ADAM GNADE (pronounced “guh nah dee”) lives on the Ruby Teeth Homestead and writes a series of novels and audio cassettes of prose that share characters and plotlines in the name of creating a fictional universe that will serve as a “history of the time in which I lived.” His latest book, Float Me Away, Floodwaters, was issued on January 5, 2021, as a collaborative release by Justin Pearson’s (the Locust, Dead Cross, Planet B) record label Three One G and Bread & Roses Press. Gnade also owns and operates Hello America Stereo Cassette, a record label releasing audio recordings of authors’ stories, poems, and books, some backed by music, others not. The label, launched in January 2021, recently celebrated its first release: a tape of poems by Jared Thomas Friend (backed by music from Margot Erlandson and Death Ribbons).
What happens when two poets whose acclaimed work spans numerous themes and images meet? Elizabeth A.I. Powell, author of Atomizer and Dana Roeser, author of All Transparent Things Need Thundershirts convened to discuss American culture, feminism, spirituality, God, online dating, authoritarianism, olfactory art, Personism, and poetry.
There is a moment in her new book The Pahrump Report, when Lisa Carver responds to a question about her occupation by answering: “I am a writer.” Yet in that moment, the word “writer” struck me as a lacking descriptor for all that Carver does in creating a written work of art.
The book chronicles a dizzying three-year period of Carver’s life, as she moves across the country with her husband, builds a home, gets divorced, rents an apartment, falls in love, gets betrayed, tries doing stand-up comedy, visits a brothel and has several other Pahrumpian adventures. It’s a piece that most exemplifies Carver’s skill for not just making a living from writing, but more importantly, making her writing from living.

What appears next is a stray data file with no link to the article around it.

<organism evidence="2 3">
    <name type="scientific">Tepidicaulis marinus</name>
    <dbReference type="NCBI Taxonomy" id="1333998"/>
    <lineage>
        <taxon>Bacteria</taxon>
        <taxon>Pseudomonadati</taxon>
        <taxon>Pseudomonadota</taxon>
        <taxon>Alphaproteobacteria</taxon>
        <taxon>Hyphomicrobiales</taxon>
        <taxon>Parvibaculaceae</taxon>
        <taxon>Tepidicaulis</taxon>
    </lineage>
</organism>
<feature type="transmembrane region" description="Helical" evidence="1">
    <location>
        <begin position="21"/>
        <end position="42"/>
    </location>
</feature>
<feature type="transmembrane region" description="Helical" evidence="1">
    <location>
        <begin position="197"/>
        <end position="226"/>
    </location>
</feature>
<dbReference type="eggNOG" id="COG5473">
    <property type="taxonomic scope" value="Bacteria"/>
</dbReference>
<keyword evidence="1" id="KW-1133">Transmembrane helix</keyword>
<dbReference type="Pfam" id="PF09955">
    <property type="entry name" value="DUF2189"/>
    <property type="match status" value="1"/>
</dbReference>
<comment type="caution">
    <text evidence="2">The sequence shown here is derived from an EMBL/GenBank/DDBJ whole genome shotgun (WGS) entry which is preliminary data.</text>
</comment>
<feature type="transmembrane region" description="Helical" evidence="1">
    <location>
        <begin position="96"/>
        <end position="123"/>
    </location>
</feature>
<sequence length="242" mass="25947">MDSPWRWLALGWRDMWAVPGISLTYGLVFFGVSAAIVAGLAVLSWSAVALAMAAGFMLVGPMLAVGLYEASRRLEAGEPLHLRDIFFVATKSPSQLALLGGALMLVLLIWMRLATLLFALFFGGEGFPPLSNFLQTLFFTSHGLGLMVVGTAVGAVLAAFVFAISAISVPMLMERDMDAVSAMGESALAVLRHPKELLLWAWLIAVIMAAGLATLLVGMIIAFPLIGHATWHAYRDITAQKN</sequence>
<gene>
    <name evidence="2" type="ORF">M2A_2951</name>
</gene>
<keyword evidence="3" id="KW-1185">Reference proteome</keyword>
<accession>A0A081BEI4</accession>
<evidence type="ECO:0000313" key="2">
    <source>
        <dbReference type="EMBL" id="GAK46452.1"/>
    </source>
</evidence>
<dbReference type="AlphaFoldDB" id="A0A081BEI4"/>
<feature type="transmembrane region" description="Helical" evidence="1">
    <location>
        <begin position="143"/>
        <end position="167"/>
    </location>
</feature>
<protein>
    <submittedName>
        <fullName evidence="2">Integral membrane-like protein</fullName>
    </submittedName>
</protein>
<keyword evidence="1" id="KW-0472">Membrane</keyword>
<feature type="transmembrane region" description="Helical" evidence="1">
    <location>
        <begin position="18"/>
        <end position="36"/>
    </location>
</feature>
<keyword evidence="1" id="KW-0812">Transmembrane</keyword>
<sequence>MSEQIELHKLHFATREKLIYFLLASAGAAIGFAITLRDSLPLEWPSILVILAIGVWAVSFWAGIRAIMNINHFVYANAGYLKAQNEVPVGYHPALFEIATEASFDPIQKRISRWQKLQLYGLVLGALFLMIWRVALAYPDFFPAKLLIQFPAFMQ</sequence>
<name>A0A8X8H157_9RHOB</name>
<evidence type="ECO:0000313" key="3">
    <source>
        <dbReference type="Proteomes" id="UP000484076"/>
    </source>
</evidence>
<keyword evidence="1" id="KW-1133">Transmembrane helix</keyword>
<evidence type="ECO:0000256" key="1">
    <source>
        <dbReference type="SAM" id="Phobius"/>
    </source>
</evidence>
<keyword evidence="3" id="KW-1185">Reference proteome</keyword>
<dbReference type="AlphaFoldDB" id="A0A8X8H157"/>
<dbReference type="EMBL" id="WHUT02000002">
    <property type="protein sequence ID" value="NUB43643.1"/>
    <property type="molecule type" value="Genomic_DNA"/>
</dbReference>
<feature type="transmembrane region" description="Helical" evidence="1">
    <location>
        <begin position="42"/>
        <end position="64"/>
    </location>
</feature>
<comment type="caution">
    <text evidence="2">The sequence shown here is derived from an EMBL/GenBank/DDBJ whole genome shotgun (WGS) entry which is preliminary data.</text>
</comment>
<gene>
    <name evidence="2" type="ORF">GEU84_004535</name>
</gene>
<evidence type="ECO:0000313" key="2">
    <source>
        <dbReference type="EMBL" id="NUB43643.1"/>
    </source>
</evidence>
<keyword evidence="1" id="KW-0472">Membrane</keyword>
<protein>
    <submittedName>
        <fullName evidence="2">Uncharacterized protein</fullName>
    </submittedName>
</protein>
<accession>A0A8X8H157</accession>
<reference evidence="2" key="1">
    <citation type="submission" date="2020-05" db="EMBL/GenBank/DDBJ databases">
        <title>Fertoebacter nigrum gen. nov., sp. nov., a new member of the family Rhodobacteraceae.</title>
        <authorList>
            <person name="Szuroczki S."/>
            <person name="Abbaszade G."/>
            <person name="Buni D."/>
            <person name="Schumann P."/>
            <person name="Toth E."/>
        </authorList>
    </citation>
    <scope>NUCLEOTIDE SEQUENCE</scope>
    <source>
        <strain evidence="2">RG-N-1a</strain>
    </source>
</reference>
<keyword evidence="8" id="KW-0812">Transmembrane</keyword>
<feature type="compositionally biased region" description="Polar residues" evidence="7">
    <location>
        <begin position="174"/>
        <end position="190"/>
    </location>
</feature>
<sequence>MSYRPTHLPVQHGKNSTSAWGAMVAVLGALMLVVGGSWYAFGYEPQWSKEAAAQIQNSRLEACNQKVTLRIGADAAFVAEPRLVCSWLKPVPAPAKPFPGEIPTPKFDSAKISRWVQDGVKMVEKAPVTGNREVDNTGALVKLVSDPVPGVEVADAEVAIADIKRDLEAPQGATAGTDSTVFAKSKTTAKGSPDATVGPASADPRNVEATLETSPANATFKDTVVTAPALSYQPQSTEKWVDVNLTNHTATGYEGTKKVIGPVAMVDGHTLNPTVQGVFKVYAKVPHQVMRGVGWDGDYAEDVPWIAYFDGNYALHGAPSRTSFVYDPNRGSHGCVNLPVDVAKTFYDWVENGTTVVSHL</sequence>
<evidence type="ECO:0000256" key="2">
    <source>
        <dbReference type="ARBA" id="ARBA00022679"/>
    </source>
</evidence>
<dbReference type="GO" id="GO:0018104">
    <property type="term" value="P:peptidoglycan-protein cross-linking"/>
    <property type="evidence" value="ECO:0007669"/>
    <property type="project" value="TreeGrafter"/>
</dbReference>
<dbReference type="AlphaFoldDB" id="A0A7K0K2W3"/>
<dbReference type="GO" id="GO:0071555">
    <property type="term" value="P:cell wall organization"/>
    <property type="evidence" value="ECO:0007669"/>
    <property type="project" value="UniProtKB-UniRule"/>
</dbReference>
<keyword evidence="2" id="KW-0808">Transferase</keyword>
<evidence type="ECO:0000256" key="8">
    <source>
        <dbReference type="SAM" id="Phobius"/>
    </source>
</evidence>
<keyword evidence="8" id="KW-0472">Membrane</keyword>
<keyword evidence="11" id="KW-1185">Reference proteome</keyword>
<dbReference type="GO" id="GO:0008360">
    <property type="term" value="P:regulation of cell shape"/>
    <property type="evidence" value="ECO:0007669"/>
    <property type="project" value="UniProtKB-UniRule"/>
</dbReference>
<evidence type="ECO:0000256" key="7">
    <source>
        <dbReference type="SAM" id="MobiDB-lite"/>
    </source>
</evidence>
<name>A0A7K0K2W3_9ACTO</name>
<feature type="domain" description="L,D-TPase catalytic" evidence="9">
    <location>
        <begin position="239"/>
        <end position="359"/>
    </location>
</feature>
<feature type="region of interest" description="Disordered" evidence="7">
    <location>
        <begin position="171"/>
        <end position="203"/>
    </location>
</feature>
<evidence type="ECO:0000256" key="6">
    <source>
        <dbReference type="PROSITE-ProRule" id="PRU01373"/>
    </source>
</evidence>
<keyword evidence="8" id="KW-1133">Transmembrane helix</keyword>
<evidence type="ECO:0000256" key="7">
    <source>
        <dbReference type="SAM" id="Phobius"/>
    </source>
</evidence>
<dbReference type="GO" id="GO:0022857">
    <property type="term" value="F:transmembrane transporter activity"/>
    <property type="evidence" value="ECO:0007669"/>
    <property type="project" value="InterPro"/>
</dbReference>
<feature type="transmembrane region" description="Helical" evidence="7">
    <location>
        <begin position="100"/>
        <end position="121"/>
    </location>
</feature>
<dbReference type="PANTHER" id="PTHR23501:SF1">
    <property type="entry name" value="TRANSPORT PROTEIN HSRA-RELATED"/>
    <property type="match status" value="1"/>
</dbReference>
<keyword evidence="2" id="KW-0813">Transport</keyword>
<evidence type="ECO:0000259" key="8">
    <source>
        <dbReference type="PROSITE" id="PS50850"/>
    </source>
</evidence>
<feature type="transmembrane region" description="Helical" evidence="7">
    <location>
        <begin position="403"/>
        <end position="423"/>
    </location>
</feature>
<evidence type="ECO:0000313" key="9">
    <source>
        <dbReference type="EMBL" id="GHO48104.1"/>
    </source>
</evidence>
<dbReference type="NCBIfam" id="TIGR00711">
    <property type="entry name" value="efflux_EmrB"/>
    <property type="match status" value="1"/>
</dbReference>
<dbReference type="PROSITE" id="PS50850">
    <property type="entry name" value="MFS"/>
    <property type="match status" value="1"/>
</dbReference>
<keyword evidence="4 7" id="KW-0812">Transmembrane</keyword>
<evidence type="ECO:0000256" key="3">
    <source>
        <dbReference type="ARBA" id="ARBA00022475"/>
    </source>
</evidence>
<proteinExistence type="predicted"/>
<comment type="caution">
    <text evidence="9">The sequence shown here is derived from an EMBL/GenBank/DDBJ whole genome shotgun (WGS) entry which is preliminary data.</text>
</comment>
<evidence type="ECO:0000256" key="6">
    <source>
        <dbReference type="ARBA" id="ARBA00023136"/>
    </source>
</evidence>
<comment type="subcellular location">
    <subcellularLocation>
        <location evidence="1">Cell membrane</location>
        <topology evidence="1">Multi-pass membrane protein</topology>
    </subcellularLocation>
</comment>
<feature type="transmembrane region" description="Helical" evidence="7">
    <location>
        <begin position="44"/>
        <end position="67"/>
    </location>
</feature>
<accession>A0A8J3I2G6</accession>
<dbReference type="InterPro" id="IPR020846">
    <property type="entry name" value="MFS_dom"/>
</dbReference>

TROY JAMES WEAVER is the author of Visions (Broken River, 2015), Witchita Stories (Future Tense, 2015), Marigold (King Shot, 2016), Temporal (Disorder Press, 2018), and Selected Stories (Apocalypse Party, 2020). He lives in Wichita, Kansas, with his wife and dogs.
Keith Rosson is equally at home writing about the trials and tribulations found in everyday life as he is the bizarre and uncanny. His characters range from a once-beloved painter fallen on hard times to the Four Horsemen of the Apocalypse on a team-building retreat; one of the things that makes his work so compelling is that he finds the same empathy for both. I spoke with Rosson on the occasion of the release of his new collection, Folk Songs for Trauma Surgeons, about his distinctive approach to fiction.
Jeff Jackson is the author of Destroy All Monsters, a heady yet visceral take on rock music, violence, and the nature of communities. Jeff Jackson also plays music in Julian Calendar, a postpunk band whose music could also be described as heady yet visceral. Since 2017, the group has released 5 records, including 4 EPs in the Crimson Static series.As an admirer of Jackson’s work in both spheres, I reached out to him about discussing the evolution of his foray into music, and how it’s affected his writing.
After strangling his wife, sociologist Hélène Rytmann, in their Paris apartment, Marxist philosopher Louis Althusser authored a memoir depicting the episode. The Future Lasts Forever was published in 1992. Almost three decades later, artist Tatiana Istomina tackles the narrative from the perspective of Rytmann. Her Fhilosofhy of the Encounter is ostensibly by Rytmann (Istomina is listed as the editor)—a Rytmann descending with a pen and a pair of scissors upon her husband’s book.